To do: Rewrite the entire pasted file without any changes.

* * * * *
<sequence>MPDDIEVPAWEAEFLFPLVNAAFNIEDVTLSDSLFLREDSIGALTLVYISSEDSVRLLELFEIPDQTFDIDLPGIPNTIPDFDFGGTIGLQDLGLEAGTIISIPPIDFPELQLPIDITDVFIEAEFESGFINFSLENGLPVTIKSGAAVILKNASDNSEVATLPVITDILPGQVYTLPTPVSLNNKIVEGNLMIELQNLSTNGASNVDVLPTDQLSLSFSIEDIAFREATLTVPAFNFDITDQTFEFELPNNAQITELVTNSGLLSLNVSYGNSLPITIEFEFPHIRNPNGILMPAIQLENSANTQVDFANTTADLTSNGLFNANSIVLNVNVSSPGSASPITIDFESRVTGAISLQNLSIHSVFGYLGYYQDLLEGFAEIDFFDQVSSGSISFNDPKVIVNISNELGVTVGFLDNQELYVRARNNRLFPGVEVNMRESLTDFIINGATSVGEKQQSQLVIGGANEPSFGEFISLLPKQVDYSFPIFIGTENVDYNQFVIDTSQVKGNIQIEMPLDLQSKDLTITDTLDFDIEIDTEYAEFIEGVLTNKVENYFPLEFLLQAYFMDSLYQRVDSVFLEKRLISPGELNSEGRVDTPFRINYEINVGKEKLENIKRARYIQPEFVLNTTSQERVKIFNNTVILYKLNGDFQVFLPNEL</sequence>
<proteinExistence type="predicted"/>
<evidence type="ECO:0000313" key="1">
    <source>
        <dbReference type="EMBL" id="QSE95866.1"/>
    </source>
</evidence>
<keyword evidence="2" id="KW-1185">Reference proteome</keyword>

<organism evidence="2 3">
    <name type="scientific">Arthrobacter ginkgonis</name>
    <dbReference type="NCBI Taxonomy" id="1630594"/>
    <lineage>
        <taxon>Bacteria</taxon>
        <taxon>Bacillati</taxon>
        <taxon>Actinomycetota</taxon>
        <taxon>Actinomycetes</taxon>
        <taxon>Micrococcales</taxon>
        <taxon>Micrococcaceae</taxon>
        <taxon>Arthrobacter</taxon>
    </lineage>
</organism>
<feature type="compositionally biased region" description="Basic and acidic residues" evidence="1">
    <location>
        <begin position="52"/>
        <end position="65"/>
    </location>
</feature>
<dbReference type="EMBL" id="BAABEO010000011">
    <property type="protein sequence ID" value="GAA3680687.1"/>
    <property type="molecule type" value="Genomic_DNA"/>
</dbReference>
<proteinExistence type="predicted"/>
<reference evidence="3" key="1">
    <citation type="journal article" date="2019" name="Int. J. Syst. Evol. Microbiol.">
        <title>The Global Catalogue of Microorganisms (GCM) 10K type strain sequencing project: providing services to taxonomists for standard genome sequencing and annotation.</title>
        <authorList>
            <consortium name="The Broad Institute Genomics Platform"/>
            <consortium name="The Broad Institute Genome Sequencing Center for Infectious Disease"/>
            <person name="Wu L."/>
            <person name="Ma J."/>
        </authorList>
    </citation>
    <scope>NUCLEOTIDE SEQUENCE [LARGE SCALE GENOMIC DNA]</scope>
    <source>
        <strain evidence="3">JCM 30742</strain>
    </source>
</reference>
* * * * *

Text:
<sequence>MPDDIEVPAWEAEFLFPLVNAAFNIEDVTLSDSLFLREDSIGALTLVYISSEDSVRLLELFEIPDQTFDIDLPGIPNTIPDFDFGGTIGLQDLGLEAGTIISIPPIDFPELQLPIDITDVFIEAEFESGFINFSLENGLPVTIKSGAAVILKNASDNSEVATLPVITDILPGQVYTLPTPVSLNNKIVEGNLMIELQNLSTNGASNVDVLPTDQLSLSFSIEDIAFREATLTVPAFNFDITDQTFEFELPNNAQITELVTNSGLLSLNVSYGNSLPITIEFEFPHIRNPNGILMPAIQLENSANTQVDFANTTADLTSNGLFNANSIVLNVNVSSPGSASPITIDFESRVTGAISLQNLSIHSVFGYLGYYQDLLEGFAEIDFFDQVSSGSISFNDPKVIVNISNELGVTVGFLDNQELYVRARNNRLFPGVEVNMRESLTDFIINGATSVGEKQQSQLVIGGANEPSFGEFISLLPKQVDYSFPIFIGTENVDYNQFVIDTSQVKGNIQIEMPLDLQSKDLTITDTLDFDIEIDTEYAEFIEGVLTNKVENYFPLEFLLQAYFMDSLYQRVDSVFLEKRLISPGELNSEGRVDTPFRINYEINVGKEKLENIKRARYIQPEFVLNTTSQERVKIFNNTVILYKLNGDFQVFLPNEL</sequence>
<proteinExistence type="predicted"/>
<evidence type="ECO:0000313" key="1">
    <source>
        <dbReference type="EMBL" id="QSE95866.1"/>
    </source>
</evidence>
<keyword evidence="2" id="KW-1185">Reference proteome</keyword>

<organism evidence="2 3">
    <name type="scientific">Arthrobacter ginkgonis</name>
    <dbReference type="NCBI Taxonomy" id="1630594"/>
    <lineage>
        <taxon>Bacteria</taxon>
        <taxon>Bacillati</taxon>
        <taxon>Actinomycetota</taxon>
        <taxon>Actinomycetes</taxon>
        <taxon>Micrococcales</taxon>
        <taxon>Micrococcaceae</taxon>
        <taxon>Arthrobacter</taxon>
    </lineage>
</organism>
<feature type="compositionally biased region" description="Basic and acidic residues" evidence="1">
    <location>
        <begin position="52"/>
        <end position="65"/>
    </location>
</feature>
<dbReference type="EMBL" id="BAABEO010000011">
    <property type="protein sequence ID" value="GAA3680687.1"/>
    <property type="molecule type" value="Genomic_DNA"/>
</dbReference>
<proteinExistence type="predicted"/>
<reference evidence="3" key="1">
    <citation type="journal article" date="2019" name="Int. J. Syst. Evol. Microbiol.">
        <title>The Global Catalogue of Microorganisms (GCM) 10K type strain sequencing project: providing services to taxonomists for standard genome sequencing and annotation.</title>
        <authorList>
            <consortium name="The Broad Institute Genomics Platform"/>
            <consortium name="The Broad Institute Genome Sequencing Center for Infectious Disease"/>
            <person name="Wu L."/>
            <person name="Ma J."/>
        </authorList>
    </citation>
    <scope>NUCLEOTIDE SEQUENCE [LARGE SCALE GENOMIC DNA]</scope>
    <source>
        <strain evidence="3">JCM 30742</strain>
    </source>
</reference>